Preliminary mechanical testing of continuous stretch broken carbon fiber cured laminates
Loomis, Noah Michael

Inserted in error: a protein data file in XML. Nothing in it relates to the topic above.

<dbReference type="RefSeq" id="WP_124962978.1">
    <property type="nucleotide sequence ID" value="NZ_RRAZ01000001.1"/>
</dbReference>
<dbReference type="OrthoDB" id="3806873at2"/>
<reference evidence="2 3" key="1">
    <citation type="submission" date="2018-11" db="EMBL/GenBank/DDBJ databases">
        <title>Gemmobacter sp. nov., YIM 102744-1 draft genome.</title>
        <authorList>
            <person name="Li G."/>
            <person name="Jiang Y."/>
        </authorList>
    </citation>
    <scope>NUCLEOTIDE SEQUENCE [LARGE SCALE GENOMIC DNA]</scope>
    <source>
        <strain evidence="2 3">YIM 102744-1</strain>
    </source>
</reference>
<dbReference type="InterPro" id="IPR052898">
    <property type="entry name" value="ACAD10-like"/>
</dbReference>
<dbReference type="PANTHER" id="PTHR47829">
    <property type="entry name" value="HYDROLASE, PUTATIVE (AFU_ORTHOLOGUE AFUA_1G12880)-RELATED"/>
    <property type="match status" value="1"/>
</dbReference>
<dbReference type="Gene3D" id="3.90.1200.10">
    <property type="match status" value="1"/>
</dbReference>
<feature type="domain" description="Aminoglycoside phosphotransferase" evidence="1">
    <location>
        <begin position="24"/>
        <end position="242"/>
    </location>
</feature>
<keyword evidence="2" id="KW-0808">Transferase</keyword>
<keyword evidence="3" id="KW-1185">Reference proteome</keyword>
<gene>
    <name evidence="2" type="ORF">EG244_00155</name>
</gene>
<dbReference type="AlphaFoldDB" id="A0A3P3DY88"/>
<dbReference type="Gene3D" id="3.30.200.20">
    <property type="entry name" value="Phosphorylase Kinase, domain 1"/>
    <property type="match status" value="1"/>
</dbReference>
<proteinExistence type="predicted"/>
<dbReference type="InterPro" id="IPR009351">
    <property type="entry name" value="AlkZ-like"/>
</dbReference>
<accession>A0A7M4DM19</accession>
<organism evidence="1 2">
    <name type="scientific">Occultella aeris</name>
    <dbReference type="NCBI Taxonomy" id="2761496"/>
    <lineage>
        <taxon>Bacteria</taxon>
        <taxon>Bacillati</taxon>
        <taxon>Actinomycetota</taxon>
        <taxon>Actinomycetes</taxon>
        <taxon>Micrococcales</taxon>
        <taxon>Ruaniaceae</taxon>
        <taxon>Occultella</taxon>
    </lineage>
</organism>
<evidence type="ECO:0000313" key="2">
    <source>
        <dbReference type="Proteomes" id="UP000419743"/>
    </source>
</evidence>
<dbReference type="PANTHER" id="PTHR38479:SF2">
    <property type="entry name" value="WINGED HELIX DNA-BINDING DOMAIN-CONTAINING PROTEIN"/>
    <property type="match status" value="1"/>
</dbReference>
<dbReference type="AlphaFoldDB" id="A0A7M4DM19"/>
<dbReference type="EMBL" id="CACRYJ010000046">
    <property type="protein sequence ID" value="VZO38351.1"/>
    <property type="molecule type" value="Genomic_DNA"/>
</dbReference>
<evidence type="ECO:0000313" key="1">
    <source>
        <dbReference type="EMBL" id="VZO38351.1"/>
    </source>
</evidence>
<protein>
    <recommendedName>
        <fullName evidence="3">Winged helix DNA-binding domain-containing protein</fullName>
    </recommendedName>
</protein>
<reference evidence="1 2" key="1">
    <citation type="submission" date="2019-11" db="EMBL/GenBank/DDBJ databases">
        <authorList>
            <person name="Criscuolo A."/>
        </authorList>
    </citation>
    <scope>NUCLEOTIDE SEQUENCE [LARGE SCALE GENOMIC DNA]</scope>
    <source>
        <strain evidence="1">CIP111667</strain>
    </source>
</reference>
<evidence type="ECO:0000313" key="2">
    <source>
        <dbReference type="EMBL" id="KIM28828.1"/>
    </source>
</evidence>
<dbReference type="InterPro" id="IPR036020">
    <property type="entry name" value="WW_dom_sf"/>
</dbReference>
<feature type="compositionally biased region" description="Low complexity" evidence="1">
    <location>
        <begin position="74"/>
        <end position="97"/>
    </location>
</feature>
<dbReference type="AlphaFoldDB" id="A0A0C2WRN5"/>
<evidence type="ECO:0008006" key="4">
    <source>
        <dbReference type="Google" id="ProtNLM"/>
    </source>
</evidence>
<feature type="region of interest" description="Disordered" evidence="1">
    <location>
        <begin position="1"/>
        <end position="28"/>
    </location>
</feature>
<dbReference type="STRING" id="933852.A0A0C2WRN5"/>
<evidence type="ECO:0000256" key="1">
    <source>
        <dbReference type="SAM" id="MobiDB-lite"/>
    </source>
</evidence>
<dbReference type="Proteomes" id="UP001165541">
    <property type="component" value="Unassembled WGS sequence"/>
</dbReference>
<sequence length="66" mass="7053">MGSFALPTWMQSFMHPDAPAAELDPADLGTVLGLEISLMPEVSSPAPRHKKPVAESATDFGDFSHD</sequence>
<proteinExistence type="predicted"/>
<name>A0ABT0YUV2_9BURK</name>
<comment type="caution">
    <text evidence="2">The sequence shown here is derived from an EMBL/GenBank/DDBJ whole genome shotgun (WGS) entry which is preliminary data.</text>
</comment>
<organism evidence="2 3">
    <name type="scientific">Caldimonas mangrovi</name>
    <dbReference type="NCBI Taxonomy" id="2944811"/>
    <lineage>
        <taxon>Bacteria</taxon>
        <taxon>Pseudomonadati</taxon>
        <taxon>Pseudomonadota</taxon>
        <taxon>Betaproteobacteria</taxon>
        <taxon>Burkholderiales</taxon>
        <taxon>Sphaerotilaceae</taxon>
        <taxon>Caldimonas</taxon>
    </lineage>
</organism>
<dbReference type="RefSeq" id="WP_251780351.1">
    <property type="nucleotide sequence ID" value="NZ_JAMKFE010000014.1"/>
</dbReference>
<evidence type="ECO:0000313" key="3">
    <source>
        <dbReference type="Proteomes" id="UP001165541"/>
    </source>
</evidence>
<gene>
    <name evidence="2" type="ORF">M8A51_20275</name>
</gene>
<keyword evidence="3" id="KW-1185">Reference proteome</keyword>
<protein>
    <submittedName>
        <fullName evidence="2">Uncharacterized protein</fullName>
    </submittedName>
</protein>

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Application of carbon fiber prepregs in cost-sensitive, high-volume structural applications are limited due to the difficulty to form deep drawn parts. Stretch broken carbon fiber (SBCF), is an aligned discontinuous form of carbon fiber that is under development at Montana State University (MSU). The improved SBCF has the potential to increase the formability of these carbon fiber prepregs. However, any formability benefits of SBCF would be limited if the laminates have reduced mechanical properties when compared to conventional continuous carbon fiber composites. Two studies were performed to evaluate the mechanical potential of MSU SBCF. The first study compared the 0° unidirectional tensile mechanical properties of continuous carbon fiber and SBCF laminates both manufactured by MSU at ambient room temperature. Materials included Hexcel IM7-G continuous carbon fibers and SBCF using a Solvay Cytec 977-3 resin as the matrix. The results of the study show that the unidirectional tensile mechanical properties of stretch broken carbon fiber laminates did not significantly differ from the continuous laminates. Normalized for a fiber volume of 60%, the MSU continuous and stretch broken materials had nearly equivalent tensile properties, and their properties were within 15% of stated values for commercial material. Failure modes and strain to failure were nearly identical between the two types of laminates. The second study compared tensile, compression and shear mechanical properties of commercial continuous carbon fiber and MSU SBCF laminates at ambient room temperature. Materials included Hexcel IM7-G carbon fiber with Hexcel 8552 resin as the matrix. The preliminary results of the study showed that the fiber dominated mechanical properties of stretch broken carbon fiber laminates were slightly lower when compared to the commercial continuous laminates. Fiber dominated mechanical properties had at least a 17% loss of strength while matrix dominant mechanical properties were found to be equivalent and unchanged.